Some readers come to the world of works like Things Fall Apart only when they are getting ready to travel to an African country. You see them at Borders, or Barnes & Noble asking for a novel that would best give an understanding of Africa, and the flattered bookseller (often book browsers believe they know what they are looking for, so if they approach you, you feel distinct or bothered, but definitely flattered) often takes them to Things Fall Apart.
“Thank you so much for this. I want to know what I’m getting myself into before I go. Have you been to Africa?” the reader might say.
“Me? Africa? I haven’t even been to Modesto. But this is a book most prospective travelors to Africa buy,” says the bookseller, whose eye lights when he remembers another title, which is hard to get but happens to have been special-ordered for the store because of an event. ” You can also find House of Hunger by Dambudzo Marechera interesting.”
“House of Hunger? It talks about Africa too?” asked the reader.
Dah, thinks the bookseller, who walks the customer to the shelf. Indeed, the book also talks about Africa. So if one looks hard, one might find quite a few books about Africa, but today’s budget will only allow the purchase of one book.
“So which one would you recommend, if someone is only looking to buy one?”
“Things Fall Apart for sure; that’s the one most people say is the best representation of Africa.”
Deal. The reader walks to the cash register. She more places to stop by before finalizing plans for the trip.
The scenario demonstrates one of a few cases where readers willingly enter the world of another literature with the intention to understand how a different society works. Often, such misinformed self-emersion tend to disappoint as anyone who had read Things Fall Apart lately will attest to the fact that it is not be best tool to give you a “clear picture” of Africa today. These readers will encounter a world of the 1800 hundreds and imagine it as today’s Nigeria, only to be disappointed, or uplifted, when they reach Lagos one day; that is, if the touristic reader was travelling to Nigeria; most of these readers who are encouraged to read Things Fall Apart by their travel advisors are often visiting countries like Kenya, Ghana, South Africa, and sometimes Zimbabwe.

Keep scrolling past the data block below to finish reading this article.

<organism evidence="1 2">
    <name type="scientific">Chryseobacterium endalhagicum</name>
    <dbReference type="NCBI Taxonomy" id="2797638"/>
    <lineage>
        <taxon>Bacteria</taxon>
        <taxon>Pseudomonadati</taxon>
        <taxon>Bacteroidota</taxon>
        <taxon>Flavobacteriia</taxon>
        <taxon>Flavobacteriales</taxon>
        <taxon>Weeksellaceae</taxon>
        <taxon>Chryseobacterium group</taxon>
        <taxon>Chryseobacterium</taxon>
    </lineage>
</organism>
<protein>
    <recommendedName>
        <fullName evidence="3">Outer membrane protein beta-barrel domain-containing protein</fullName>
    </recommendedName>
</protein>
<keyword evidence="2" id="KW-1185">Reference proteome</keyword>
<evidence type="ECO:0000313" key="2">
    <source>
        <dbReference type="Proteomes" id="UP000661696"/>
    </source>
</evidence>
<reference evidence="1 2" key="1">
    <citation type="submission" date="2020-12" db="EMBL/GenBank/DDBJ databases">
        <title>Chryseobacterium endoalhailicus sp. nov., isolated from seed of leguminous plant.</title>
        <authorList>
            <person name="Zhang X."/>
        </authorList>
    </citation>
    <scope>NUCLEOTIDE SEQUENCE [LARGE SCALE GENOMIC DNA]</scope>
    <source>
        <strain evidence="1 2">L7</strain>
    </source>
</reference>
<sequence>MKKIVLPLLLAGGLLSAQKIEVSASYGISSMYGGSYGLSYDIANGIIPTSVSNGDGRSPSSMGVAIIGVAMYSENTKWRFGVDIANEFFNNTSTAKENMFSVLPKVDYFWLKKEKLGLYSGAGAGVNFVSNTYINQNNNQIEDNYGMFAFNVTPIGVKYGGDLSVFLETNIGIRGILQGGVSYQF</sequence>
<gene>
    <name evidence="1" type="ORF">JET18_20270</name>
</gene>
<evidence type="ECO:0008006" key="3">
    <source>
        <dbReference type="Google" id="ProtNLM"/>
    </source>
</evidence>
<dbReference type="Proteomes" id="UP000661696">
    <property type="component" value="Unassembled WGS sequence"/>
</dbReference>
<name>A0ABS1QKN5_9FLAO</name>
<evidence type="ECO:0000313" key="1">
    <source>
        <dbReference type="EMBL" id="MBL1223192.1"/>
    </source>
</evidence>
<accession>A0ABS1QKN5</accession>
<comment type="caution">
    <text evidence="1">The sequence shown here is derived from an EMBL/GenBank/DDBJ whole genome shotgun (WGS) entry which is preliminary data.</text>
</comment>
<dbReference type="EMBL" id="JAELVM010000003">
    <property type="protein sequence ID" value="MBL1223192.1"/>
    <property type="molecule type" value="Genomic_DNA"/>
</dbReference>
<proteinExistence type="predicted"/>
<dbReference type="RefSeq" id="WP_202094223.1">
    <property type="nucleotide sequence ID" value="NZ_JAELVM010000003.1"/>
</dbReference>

My point then?
Readers of world literature (and there is no other literature) must be willing (as long as they know they are willing) to enter the world of literature to relate and live. Readers come in different shapes and convictions, and there are those who have to make reading literature their purpose on earth through the attainment of literature degrees and certificates; these have not excuse but to understand (as long as they are aware they understand) the principle upon which literature is anchored: the willingness to read and relate, realizing that in order to relate, they have to be intact selves.